Moskowitz said [on the Morning Joe show on MSNBC], referring to the students in her schools, "we've had these children since kindergarten." But she forgot to mention all the students who have left the school since kindergarten. Or the fact that Harlem Success Academy 4 suspends students at a rate 300 percent higher than the average in the district. Last year's seventh grade class at Harlem Success Academy 1 had a 52.1 percent attrition rate since 2006-07. That's more than half of the kindergarten students gone before they even graduate from middle school. Last year's sixth grade class had a 45.2 percent attrition rate since 2006-07. That's almost half of the kindergarten class gone and two more years left in middle school. In just four years Harlem Success Academy 4 has lost over 21 percent of its students. The pattern of students leaving is not random. Students with low test scores, English Language Learners, and special education students are most likely to disappear from the school's roster. Large numbers of students disappear beginning in third grade, but not in the earlier grades. No natural pattern of student mobility can explain the sudden disappearance of students at the grade when state testing just happens to begin.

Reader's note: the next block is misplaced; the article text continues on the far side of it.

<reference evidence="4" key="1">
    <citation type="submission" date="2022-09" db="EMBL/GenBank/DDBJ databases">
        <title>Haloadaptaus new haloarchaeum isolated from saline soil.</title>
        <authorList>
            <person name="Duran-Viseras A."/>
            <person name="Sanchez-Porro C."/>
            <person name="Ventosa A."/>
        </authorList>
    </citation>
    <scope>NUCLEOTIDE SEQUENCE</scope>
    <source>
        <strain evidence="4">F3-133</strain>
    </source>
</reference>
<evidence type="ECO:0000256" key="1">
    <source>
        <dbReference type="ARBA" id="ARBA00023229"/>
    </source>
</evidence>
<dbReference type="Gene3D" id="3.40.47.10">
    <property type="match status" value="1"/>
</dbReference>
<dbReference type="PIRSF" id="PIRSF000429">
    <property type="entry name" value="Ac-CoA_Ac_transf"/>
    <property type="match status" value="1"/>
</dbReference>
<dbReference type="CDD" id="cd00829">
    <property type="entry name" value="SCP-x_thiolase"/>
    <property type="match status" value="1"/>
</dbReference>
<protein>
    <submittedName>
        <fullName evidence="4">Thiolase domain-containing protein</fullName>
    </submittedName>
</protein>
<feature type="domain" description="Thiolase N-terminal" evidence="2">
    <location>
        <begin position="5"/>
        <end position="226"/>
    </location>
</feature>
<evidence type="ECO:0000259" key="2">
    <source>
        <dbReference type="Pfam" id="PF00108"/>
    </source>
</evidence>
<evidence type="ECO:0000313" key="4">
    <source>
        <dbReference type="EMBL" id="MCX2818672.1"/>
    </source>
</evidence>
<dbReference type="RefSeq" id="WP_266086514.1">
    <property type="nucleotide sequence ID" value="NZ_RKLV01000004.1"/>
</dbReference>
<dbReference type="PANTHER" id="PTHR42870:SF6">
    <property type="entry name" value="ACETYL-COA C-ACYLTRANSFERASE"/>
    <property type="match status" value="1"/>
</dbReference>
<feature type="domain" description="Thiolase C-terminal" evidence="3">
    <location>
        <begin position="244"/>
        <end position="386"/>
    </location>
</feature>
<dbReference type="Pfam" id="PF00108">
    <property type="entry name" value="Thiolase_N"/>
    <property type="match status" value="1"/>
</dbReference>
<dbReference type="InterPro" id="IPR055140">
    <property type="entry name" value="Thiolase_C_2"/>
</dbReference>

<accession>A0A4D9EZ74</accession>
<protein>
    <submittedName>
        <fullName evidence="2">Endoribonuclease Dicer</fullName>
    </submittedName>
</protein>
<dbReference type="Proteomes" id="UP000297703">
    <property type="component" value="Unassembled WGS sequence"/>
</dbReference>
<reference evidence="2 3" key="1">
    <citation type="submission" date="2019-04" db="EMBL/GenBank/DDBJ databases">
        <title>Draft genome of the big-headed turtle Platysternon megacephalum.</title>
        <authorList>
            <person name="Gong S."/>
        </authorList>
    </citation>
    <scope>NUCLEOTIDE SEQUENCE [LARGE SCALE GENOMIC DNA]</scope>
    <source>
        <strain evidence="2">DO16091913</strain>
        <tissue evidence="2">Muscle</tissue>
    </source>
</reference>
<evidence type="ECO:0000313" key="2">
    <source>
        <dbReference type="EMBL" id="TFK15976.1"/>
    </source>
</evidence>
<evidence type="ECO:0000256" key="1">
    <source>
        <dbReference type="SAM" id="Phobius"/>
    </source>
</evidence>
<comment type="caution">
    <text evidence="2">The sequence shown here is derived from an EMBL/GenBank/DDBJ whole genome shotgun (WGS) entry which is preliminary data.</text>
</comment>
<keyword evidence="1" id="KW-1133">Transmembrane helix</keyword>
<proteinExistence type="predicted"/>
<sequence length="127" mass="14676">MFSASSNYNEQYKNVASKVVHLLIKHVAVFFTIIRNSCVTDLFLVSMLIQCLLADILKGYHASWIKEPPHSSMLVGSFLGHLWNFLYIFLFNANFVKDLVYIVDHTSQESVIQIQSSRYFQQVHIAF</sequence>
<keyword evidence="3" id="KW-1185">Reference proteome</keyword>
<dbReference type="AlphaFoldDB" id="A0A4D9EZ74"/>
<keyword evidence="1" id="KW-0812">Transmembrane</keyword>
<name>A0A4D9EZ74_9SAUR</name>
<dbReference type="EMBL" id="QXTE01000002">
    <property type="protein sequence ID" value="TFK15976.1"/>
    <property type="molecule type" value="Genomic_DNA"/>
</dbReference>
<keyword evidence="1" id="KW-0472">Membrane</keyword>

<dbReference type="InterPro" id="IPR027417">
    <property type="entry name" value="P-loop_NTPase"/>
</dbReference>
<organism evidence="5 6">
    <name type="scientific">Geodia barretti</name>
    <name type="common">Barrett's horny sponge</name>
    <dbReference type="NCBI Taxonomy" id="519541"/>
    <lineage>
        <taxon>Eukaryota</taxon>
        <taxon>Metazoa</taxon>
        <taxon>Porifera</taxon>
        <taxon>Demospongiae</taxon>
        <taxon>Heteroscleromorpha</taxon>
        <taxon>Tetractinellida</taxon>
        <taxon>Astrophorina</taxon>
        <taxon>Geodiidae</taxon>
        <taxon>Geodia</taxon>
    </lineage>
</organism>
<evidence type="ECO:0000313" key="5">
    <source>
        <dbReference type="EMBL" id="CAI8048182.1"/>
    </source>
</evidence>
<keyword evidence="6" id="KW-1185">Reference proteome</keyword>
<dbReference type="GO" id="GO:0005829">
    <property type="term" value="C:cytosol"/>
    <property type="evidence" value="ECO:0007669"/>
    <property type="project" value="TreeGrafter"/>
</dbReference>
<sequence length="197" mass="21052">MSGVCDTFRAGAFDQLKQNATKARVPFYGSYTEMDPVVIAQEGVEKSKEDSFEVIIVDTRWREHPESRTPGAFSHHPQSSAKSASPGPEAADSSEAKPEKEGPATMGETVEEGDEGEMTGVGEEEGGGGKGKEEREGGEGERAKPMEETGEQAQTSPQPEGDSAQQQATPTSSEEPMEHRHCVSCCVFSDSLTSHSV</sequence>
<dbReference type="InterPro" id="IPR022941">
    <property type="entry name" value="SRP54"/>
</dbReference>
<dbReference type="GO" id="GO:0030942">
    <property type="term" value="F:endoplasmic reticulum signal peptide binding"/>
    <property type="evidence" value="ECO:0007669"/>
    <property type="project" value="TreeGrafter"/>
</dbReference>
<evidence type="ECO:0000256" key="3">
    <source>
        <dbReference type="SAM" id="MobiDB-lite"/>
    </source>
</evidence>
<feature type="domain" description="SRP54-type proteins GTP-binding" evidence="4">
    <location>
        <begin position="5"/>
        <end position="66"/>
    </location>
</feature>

I have no personal grudge against Eva Moskowitz. On the few occasions when we have appeared together, we have had very cordial conversation. What I deeply oppose -- and this is what I stressed to Bergner and he deliberately ignored -- is that Success Academy is not a model for public education. No one expects that Bronx Science is a model because it does not have open doors; it admits only those who meets its standards, and they are high. Eva Moskowitz pretends that her schools get superior results with exactly the same population because of her superior methods, when in reality the success of her schools is built on a deliberate policy of winnowing out low-performing and nonconformist students.
Why did Bergner insist on obscuring this crucial difference between SA charter schools and public schools? Public schools can't remove students with low scores. They can't refuse to enroll students with severe disabilities and students who can't read English. They can't close their enrollment after a certain grade. Unless they have a stated policy of selective admissions, they must accept everyone who seeks to enroll, even if they arrive in February or March. Their doors must be open to all, without a lottery. It is not honest to pretend that public schools can imitate Moskowitz's practice of selective attrition. And it is not honest to overlook that difference.